Every five years, the U.S. Census Bureau conducts an Economic Census. Unlike
the Decennial Census that counts people, the Economic Census tallies
businesses. From data collected in 1997, The Bureau recently released a
publication on black-owned businesses and a separate report on women-owned
Nationally, the Economic Census reveals that blacks owned about one of every
25 non-farm enterprises. However, black-owned business brought in less than
one half of one penny for every $100 brought in by all businesses.
The District had the highest percentage of black-owned business, about three
in 10. Maryland had the third highest and Virginia the sixth highest
percentage, with less than three in 10 businesses being black-owned. Despite
the high percentage of black businesses in Washington, for example, the
District's black businesses were only able to attract less than three cents
of every $100 earned by all businesses.
Black women owned about 4.5 of every 10 black-owned businesses. They had an
even tougher time generating revenue. About $26 of every $100 spent with a
black business went to a company owned by a black women.
One of those businesses counted in the 1997 Census was Oliver, a natural
hair-salon owned by Darlene Oliver on upper Connecticut Avenue, N.W. Despite
the dim odds for the success of a business owned by an African-American
woman, Oliver says, "My love for black people keep me from fearing failure."
Like six of 10 women-owned businesses in metropolitan D.C., Oliver is a
The category with the second highest number of women-owned businesses is
retail, with about one in 10 businesses fitting into this sector. Operations
like Sisterspace and Books is one such retailer and despite the recent
commercial success of books written by black female authors, prosperity at
the U Street, N.W. store is not coming easy. "Getting black people to
support their own business and invest in themselves," is our major battle
said co-owner Fay Williams, after recounting a story of a customer who
expressed joy that a national chain was not going out of business so she may
continue patronizing them.
Within retail, women are particularly concentrated in the apparel and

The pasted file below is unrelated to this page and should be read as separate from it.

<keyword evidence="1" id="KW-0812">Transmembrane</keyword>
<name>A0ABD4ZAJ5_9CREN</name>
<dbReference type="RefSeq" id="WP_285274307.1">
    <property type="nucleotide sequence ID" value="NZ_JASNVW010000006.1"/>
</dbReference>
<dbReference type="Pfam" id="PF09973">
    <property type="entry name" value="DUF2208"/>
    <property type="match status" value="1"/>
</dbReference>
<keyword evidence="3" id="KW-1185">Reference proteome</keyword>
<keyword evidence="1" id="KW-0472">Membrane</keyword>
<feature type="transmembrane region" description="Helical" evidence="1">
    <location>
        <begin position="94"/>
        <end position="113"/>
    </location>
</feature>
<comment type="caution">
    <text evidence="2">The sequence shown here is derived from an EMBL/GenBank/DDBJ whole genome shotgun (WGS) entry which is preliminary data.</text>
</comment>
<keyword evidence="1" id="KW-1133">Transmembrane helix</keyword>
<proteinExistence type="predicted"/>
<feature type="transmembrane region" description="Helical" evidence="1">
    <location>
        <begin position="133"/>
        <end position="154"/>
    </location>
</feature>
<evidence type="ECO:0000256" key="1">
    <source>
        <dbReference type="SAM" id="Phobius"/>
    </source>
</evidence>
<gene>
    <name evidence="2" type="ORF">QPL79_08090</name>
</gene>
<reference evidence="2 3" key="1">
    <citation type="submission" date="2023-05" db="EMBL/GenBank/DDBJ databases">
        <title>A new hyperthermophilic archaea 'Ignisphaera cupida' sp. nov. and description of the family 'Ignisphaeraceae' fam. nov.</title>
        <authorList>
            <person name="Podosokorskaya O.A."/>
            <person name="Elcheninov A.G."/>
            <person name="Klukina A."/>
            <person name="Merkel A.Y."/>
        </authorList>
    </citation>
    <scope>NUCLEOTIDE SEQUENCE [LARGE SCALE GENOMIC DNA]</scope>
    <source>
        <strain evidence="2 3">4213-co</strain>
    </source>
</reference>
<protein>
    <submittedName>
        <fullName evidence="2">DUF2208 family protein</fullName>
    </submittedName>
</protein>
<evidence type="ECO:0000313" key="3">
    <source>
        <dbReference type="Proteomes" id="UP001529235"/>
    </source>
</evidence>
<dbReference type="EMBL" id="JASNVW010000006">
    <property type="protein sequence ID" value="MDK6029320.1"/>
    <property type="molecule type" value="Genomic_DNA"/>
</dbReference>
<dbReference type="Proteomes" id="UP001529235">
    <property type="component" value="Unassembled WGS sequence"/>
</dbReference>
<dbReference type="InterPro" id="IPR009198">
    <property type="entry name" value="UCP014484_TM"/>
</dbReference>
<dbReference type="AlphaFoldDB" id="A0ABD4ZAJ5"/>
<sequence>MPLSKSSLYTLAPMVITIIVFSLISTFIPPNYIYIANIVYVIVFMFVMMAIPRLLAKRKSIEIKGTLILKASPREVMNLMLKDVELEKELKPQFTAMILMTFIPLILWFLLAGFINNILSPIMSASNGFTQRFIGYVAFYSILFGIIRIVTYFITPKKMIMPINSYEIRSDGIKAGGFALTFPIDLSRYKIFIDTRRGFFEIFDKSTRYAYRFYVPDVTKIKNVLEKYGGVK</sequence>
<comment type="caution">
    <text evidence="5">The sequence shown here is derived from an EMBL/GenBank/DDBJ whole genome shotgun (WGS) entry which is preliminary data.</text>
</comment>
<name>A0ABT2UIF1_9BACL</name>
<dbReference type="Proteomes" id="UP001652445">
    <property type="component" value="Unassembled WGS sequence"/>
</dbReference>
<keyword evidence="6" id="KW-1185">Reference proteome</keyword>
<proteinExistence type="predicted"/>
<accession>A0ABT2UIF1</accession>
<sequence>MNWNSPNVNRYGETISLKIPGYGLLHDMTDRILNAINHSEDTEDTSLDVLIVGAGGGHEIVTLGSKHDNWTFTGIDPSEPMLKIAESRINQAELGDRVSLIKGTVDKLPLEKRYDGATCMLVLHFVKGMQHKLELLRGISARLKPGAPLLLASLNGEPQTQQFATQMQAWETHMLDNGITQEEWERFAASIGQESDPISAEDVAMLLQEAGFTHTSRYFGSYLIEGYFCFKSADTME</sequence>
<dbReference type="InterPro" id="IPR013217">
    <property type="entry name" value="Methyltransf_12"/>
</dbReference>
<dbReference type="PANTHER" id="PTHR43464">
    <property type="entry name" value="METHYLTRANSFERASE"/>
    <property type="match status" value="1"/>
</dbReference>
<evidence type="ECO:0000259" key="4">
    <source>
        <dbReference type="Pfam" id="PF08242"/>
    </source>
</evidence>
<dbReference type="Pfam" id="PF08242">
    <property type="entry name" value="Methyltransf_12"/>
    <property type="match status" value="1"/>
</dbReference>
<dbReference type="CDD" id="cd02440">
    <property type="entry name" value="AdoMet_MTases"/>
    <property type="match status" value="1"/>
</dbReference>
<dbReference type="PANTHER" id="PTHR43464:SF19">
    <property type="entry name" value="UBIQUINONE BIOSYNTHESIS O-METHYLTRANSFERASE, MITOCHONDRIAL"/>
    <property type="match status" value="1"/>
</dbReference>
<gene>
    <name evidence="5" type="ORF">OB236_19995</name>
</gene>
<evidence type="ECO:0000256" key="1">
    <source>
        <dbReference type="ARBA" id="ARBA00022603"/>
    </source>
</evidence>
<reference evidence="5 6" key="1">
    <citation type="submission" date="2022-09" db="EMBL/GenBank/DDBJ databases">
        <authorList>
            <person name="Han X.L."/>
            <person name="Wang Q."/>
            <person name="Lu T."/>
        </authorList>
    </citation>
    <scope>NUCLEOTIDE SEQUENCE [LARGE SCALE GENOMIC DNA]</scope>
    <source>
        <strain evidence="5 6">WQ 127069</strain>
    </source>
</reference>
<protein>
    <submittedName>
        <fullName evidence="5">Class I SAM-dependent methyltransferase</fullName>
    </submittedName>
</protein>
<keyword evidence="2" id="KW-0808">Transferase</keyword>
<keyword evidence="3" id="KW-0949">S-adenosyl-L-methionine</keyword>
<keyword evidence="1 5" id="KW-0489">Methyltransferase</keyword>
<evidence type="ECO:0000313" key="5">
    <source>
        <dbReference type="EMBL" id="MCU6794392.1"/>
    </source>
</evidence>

accessory stores category, where they own a little more than half of all such
firms. That result from the Census was news to Millee Spears of Khismet
Wearable Art. "From reading Women's Wear Daily magazine, I thought the
industry was male dominated," she said from her home-office, "The trade
magazine's pictures often portray women only as clerks and models." Khismet
was one of several black businesses that the now closed 1800 Belmont Arts
Center once housed.
Census data confirms that manufacturing is a category where black women are
well under-represented and that is where Oliver is headed. "Producing
products is my retirement fund. It's my IRA," she reasoned. She plans to add
all-natural shea butter hair cream and body butter to her line of all-natural
hair oils, bath crystals, and body oils with matching body soap.
The 1997 report only includes businesses operating during 1996. Therefore, it
does not include Marsha and Annette Martin's champagne lounge restaurant,
Ellington's, which they opened in May 1998, or the 8th Street Market, which
the sisters opened across the street from the eatery in October 1999.
Like many small business owners, the sisters didn't consult Census data
before opening the Capitol Hill locations. "The information I used came from
articles in Black Enterprise and reports on the lack of grocery stores in
under-served communities," said Marsha. She also dusted off her hotel and
restaurant management textbooks before writing her business plans and opening
Large corporations routinely use Census data and numbers from other sources
to develop costly computer models that assist them at finding optimum
locations and creating marketing strategies. Computerized models developed by
companies like Arlington, VA based Claritas discover patterns of consumer
behavior within trade areas and examine influencing factors such as
population, geo-demographics, competitor locations, employment counts,
business concentrations, road networks, and traffic generators.
While none of the women reported ever using free census data or computer
programs, most agreed that looking at such data could improve their planning.
"Using Census data to compare our receipts to the average receipts of
similar firms is something I should do. It would allow me to see where I
stand in the marketplace," added Spears.